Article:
Dr. Emily Rotert

Emily is a physical therapist at Red Rock Physical Therapy and Wellness.

Setting Up Your Work From Home Space

Healthy posture is important to prevent muscle soreness and common neck, shoulder and back problems. Healthy posture also improves breathing, increases energy throughout the day, improves concentration and balance and boosts confidence. As we all adapt to this ever changing environment, we wanted to offer some tips for those people who are new to working at home.  We will discuss some general considerations to help make being in front of a computer more comfortable.

Keep your monitor at eye level and directly in front of the chair. Many people work with two or more monitors, even when at home, and you want to make sure to keep your chair positioned in front of the monitor that you are currently working on. Continually twisting either your body or your neck back and forth will cause issues in your neck, mid back and low back. When working with a laptop that cannot be adjusted to eye level, work with what you have at home. This may require placing several books or a box under your computer in order to maintain eye level.

It is important to pay attention to your keyboard as well, making sure that is it directly in front of you and parallel to or slightly below elbow level. The keyboard should be closer to minimize the amount of reach you have to do. Wrist position should be neutral and fingers should be relaxed. Having a separate keyboard and mouse is essential when working for an extended period on a laptop. The mouse should also be positioned to minimize reach and extension of your elbow and shoulder.

Sit in a chair with adequate back support. If you do not have an office chair at home, for additional back support use a rolled up towel and place it in the small of your back. When choosing a chair, you want to find one where you can maintain your hips slightly higher than your knees. Make sure that your feet are touching the ground, or use a footstool or box if your feet do not reach the ground.

As mentioned earlier, the best posture for your neck is to have your computer at eye level, however we all need a break from that office or kitchen table every now and then. If you are working on the couch, pay attention to your posture. Try putting a pillow or two both behind your back and under your laptop in order to maintain a neutral posture. Prop your computer up as high as possible in order to minimize the amount you have to look down. This position however should only be used for short periods of time, as it is the most likely to cause discomfort when used for extended periods of time.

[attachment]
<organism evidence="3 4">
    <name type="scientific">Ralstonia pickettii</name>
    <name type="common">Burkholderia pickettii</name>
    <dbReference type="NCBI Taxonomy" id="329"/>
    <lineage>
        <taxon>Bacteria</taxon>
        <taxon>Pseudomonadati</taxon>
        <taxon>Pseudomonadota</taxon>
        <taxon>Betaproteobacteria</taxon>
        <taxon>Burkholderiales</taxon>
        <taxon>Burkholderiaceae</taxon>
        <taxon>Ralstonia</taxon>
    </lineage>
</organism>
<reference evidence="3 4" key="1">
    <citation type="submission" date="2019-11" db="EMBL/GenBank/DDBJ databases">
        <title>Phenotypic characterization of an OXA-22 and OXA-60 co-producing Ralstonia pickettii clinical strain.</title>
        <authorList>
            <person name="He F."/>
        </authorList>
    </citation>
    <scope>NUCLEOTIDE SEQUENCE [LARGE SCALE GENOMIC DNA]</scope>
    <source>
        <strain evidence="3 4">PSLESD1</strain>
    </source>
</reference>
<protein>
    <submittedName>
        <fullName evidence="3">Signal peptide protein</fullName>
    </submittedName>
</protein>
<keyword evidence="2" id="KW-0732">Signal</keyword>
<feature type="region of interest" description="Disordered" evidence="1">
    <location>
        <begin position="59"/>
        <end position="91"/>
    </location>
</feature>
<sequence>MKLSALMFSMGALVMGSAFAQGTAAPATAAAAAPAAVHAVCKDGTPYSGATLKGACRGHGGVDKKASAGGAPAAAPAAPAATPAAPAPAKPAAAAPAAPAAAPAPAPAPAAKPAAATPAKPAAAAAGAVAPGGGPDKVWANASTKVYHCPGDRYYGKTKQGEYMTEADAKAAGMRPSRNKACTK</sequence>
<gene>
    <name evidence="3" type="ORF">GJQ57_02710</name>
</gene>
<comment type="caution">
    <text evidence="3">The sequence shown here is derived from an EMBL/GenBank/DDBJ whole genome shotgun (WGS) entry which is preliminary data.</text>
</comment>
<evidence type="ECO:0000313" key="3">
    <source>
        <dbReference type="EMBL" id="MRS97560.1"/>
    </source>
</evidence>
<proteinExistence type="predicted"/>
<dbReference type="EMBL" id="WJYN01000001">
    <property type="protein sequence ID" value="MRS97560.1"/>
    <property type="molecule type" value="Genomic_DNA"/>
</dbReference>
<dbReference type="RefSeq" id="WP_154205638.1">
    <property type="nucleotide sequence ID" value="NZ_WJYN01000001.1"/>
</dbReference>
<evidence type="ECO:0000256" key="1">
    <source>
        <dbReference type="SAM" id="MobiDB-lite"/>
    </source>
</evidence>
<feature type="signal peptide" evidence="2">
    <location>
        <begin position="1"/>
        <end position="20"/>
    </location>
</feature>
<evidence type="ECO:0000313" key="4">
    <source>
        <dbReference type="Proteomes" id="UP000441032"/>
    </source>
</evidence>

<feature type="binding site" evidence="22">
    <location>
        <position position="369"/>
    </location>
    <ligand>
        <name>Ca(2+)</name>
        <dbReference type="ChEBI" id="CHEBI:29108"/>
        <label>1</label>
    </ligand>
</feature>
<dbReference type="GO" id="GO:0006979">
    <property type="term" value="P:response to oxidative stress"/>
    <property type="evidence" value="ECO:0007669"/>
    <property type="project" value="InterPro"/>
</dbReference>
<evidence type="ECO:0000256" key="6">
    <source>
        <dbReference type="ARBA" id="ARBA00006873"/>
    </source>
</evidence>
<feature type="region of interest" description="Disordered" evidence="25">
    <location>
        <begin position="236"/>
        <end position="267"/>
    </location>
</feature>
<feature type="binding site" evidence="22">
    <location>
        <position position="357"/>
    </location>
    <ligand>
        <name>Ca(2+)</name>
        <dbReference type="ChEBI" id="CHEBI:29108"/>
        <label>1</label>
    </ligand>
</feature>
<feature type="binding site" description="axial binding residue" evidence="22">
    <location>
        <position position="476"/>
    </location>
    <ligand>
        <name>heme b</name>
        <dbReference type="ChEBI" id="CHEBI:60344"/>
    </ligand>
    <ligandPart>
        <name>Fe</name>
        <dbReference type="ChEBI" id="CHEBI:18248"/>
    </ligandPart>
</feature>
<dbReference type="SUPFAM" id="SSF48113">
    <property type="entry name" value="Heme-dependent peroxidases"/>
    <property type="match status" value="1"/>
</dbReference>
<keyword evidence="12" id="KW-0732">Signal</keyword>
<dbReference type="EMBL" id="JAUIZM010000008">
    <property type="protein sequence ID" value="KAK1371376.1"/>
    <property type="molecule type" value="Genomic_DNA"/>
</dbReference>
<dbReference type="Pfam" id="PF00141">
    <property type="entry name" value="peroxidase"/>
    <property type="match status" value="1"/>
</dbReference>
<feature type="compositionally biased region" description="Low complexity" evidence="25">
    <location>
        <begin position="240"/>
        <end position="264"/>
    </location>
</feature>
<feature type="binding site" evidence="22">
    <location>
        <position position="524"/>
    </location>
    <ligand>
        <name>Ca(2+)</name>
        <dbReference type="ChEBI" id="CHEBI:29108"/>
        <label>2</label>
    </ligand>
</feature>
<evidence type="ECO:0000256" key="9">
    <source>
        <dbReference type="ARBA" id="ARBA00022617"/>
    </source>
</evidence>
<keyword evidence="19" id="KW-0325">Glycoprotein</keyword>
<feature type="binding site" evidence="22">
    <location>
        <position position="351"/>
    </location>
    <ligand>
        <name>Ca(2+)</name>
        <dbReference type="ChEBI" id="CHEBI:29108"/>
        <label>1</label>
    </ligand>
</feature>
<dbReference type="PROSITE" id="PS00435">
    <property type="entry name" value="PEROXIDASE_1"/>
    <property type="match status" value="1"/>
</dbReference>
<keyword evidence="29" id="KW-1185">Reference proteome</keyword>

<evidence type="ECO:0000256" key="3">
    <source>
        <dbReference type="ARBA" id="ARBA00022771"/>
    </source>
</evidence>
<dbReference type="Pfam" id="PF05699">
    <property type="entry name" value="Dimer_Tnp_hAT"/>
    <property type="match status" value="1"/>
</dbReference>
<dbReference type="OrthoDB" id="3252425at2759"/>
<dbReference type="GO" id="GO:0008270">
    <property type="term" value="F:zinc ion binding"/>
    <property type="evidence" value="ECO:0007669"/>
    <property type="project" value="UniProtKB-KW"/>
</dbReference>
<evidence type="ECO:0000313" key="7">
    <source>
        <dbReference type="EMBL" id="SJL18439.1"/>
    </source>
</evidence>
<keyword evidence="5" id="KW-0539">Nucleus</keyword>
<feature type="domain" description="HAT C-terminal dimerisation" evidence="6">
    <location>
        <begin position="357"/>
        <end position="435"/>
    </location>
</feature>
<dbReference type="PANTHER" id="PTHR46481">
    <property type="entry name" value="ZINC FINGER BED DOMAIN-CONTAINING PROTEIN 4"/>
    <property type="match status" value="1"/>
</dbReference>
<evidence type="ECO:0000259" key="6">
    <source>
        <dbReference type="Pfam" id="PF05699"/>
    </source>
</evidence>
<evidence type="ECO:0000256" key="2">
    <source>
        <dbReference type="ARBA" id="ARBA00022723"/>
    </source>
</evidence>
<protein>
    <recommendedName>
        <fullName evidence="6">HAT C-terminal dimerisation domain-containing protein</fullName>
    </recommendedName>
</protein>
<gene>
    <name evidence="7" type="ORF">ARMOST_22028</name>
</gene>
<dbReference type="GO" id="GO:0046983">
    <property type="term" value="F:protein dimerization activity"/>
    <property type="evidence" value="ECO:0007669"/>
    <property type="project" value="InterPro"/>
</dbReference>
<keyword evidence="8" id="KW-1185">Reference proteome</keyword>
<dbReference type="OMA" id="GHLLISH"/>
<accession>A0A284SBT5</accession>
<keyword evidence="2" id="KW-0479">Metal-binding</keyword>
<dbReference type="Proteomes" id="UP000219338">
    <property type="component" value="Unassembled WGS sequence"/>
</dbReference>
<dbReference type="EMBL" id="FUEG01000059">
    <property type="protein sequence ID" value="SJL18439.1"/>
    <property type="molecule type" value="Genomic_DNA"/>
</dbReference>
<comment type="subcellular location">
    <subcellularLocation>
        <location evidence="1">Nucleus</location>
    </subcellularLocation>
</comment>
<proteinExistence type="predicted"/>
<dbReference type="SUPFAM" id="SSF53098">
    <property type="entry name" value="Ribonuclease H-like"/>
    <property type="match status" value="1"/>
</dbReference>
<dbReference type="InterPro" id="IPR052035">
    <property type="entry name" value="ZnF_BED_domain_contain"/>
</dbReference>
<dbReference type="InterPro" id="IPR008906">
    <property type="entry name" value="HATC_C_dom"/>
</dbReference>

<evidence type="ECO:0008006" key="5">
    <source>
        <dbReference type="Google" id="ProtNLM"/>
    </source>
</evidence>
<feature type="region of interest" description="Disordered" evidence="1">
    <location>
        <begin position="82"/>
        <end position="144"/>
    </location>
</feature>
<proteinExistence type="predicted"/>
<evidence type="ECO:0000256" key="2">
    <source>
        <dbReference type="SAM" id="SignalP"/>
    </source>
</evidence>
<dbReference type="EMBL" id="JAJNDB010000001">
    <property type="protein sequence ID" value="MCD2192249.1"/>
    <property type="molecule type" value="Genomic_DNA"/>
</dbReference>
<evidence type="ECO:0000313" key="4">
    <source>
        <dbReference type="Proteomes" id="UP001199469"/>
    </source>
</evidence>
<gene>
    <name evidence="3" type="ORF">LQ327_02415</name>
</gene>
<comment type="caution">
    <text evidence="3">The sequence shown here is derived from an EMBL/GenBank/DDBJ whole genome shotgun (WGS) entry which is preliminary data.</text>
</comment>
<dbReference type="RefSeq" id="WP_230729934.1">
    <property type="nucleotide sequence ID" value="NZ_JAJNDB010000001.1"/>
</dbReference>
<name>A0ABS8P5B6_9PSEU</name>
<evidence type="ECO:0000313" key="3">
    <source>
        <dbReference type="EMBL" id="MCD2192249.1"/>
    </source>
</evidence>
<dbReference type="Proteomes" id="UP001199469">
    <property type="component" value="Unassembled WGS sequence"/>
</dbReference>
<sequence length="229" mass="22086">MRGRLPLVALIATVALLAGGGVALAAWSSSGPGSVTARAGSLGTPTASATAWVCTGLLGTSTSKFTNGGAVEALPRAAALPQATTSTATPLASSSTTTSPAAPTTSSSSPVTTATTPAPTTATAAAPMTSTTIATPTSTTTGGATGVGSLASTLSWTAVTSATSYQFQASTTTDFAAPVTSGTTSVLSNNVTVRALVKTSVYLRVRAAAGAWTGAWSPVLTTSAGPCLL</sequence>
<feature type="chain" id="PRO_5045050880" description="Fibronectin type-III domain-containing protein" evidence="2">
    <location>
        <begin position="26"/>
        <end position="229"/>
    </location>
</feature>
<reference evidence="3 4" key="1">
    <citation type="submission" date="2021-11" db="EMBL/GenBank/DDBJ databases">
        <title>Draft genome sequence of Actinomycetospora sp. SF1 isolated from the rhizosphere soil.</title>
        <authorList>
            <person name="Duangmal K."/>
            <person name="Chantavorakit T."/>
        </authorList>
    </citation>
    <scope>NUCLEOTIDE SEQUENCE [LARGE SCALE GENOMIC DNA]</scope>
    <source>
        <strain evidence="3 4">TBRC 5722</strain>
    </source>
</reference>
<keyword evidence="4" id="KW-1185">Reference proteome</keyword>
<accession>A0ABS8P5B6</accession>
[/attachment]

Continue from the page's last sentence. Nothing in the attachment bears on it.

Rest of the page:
Alternatively, if you have the space to do so, set up a standing desk. The same concepts apply for the positioning of the computer screen, keyboard and mouse. Ideally, the table height should be at or just below elbow level. When standing, your knees, hips, spine, shoulders and ears should fall in line with each other. Make sure to also put equal weight through both legs. Pay attention to the shoes that you are wearing as well and make sure that they are comfortable to stand in, avoid wearing your slippers. Keep your shoulders relaxed and wrist and hands in line and parallel with the floor. Get creative with your space at home. Look for everyday objects that you can use to help set yourself up for success. My standing desk at home is made with our dining room table, a crate and my daughter’s lap drawing table.

Changing positions throughout the day helps to minimize the stress on a particular joint, instead spreading out the load that each has to sustain. Change your workspace position every 1-2 hours. Also use this time to stay hydrated. Keep a water bottle at your work space and every hour, when you get up to walk around or change positions make sure that you have had at least 8 ounces of water.

Keep your muscles loose by taking standing or walking breaks every 30-45 minutes. Set an alarm on your phone if you need a reminder.  When possible, give your eyes a rest by looking away from your computer every 20 minutes and focusing on a distant object.

If you need help setting up your work space at home let us know! We are here to help. We can offer a consultation and ergonomic assessment of your space. Additionally we can provide guidance on stretches and strengthening exercises to assist with your posture.

Article originally posted at https://www.redrocktherapy.com/working-from-home/

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